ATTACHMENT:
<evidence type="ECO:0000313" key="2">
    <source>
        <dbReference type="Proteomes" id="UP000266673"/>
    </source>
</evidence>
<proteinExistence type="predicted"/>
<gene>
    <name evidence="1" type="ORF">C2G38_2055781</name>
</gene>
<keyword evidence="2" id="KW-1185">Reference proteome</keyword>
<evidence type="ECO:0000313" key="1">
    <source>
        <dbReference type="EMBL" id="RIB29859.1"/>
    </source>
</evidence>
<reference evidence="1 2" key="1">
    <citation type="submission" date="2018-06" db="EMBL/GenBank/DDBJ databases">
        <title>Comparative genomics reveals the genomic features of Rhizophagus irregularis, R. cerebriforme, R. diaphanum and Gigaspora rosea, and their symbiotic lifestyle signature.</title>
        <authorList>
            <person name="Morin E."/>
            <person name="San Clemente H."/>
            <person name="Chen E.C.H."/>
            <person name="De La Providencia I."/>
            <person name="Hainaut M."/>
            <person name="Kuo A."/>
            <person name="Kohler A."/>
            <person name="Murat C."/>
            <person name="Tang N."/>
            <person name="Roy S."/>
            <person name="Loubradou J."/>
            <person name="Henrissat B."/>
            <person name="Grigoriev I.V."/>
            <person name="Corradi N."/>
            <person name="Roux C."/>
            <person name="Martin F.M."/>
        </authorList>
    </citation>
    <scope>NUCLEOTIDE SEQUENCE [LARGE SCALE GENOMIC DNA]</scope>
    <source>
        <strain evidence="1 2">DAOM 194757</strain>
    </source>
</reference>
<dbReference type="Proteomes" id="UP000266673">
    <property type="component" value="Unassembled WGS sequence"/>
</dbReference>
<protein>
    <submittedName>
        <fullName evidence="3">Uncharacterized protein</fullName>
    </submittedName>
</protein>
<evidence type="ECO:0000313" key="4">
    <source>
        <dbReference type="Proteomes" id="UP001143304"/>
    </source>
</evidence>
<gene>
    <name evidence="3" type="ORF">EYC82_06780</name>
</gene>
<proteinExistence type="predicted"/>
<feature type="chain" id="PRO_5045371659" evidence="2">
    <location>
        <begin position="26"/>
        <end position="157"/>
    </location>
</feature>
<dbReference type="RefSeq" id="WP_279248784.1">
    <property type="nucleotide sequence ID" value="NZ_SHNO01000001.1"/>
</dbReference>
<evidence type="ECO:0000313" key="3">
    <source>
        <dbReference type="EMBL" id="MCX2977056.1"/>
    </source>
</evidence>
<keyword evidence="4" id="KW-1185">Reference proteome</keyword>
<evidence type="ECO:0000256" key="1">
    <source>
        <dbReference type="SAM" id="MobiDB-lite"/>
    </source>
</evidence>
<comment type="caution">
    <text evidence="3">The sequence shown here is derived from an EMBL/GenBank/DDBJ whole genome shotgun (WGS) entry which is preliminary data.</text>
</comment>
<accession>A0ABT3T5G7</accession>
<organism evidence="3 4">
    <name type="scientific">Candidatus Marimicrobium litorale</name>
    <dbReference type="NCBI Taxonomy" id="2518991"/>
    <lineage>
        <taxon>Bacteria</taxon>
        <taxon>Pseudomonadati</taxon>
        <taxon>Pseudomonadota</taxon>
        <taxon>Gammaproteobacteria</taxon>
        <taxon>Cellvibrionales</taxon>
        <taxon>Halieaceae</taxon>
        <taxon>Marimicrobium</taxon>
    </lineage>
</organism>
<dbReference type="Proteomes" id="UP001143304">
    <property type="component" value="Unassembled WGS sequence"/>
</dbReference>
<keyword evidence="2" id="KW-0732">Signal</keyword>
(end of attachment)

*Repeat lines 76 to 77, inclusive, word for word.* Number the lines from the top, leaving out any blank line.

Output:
    <source>
        <dbReference type="SAM" id="MobiDB-lite"/>